Block on Trump's Asylum Ban Upheld by Supreme Court
With all the recent talk of dark money in judicial elections, a Senate subcommittee recently met to discuss the impact of cryptocurrency on political campaigns.
Currently, donations of crypto are viewed as in kind donations, much the same as stocks or other assets. Also, just because crypto can be anonymous, the political donation rules require information on the donor to be collected. However, with the rise of Super PACs and the ilk, there are certainly much larger concerns, particularly given what we know about the 2016 presidential election. Some speculate that with cryptocurrency being more widely accepted now, it could play a large role in disrupting campaigns and elections.
Transparency in the Courtroom
As noted in the ABA Journal, dark money, or money that cannot be traced back to the source, has been heavily used to influence judicial elections, which calls into question the propriety of the current campaign finance scheme which allows it.
The report explains that when dark money is traced back to the source, it "often comes from donors with strong economic interests in issues coming up in state court-some of whom have cases pending at the time of an election."
The Journal report explains that in 2015-2016 election year, nearly 75% of all negative ads in judicial elections were paid for by "groups." This is attributed to the groups' motivations, as well as the judicial candidates ethical and political constrains prohibiting them from running certain negative ads themselves.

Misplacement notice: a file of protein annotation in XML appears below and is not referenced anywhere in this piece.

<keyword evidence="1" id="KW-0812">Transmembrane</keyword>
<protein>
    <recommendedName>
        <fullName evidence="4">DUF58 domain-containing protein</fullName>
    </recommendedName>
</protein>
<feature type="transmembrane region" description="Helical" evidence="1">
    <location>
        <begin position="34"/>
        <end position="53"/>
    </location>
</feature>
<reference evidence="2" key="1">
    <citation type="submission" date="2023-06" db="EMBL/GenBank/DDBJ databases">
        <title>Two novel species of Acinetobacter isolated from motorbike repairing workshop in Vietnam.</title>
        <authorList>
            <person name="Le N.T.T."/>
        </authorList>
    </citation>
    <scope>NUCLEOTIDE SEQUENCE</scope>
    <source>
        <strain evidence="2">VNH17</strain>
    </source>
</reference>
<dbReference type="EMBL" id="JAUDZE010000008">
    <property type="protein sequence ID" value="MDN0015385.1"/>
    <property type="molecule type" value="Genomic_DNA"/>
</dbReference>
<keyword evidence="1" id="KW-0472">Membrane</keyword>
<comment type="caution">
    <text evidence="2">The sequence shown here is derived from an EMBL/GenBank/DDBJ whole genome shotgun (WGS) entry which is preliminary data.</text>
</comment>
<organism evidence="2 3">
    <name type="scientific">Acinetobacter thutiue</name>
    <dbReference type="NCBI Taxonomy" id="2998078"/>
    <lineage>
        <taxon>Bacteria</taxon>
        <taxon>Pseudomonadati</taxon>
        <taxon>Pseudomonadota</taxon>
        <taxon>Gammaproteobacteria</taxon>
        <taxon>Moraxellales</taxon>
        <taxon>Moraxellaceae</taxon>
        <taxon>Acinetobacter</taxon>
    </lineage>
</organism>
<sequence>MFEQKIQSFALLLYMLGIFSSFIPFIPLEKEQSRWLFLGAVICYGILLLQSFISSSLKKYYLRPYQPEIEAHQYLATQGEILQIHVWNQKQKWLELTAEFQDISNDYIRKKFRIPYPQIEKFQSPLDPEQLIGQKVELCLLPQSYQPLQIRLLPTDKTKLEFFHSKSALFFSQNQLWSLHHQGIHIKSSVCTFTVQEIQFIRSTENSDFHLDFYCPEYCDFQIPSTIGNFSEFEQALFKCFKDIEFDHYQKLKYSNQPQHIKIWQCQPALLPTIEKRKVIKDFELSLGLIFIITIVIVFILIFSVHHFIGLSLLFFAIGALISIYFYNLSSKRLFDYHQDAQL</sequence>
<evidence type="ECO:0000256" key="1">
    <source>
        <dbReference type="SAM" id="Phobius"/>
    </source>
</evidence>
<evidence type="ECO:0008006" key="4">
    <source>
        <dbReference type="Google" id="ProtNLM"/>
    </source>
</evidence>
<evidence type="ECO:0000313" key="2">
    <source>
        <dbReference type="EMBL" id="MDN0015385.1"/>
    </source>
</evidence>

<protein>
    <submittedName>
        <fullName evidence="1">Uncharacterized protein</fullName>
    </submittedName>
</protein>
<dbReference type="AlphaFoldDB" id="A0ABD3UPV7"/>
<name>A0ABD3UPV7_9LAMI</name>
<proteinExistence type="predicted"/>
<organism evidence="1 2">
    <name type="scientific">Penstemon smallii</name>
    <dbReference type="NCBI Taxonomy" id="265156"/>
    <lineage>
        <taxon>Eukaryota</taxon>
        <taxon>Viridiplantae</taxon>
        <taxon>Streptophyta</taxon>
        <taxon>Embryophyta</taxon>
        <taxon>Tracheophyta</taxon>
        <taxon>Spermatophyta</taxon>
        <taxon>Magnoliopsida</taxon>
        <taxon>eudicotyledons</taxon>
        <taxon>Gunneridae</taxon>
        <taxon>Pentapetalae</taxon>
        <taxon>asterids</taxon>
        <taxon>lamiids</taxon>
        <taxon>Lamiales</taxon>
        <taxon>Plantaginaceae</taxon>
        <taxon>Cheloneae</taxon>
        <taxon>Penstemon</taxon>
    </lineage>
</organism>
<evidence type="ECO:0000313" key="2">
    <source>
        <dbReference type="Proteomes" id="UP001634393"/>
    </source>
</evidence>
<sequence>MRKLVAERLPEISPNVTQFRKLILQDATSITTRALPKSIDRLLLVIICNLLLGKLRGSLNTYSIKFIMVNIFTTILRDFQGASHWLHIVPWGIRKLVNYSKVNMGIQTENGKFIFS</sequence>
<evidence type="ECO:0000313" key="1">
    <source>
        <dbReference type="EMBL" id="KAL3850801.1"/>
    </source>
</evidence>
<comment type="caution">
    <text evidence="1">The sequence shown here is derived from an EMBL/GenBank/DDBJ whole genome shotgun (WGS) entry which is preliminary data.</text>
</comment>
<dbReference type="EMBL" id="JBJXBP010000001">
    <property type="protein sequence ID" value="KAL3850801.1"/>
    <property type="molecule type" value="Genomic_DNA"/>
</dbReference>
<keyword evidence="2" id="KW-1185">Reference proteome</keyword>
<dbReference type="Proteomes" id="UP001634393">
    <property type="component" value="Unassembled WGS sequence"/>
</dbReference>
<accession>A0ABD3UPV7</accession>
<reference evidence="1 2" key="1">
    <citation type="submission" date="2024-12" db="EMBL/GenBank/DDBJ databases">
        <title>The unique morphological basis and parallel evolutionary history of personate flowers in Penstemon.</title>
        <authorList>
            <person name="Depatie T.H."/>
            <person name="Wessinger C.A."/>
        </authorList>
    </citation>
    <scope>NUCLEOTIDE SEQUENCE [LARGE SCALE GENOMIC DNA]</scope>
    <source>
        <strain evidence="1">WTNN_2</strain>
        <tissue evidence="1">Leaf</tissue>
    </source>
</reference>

Transparency, Technology, and Campaign Finance
During the last presidential election, Google released a new search feature that would highlight where candidates campaign money was coming from. However, as Stephen Colbert explained to the nation, Super PACs pretty much get around all those pesky campaign finance laws.
Now, with the rise of all the different cryptocurrencies alongside Super PACs, the recent testimony at the senate subcommittee hearing detailing the ways in which crypto can be used to subvert what little transparency there is in campaign finance is all the more troubling.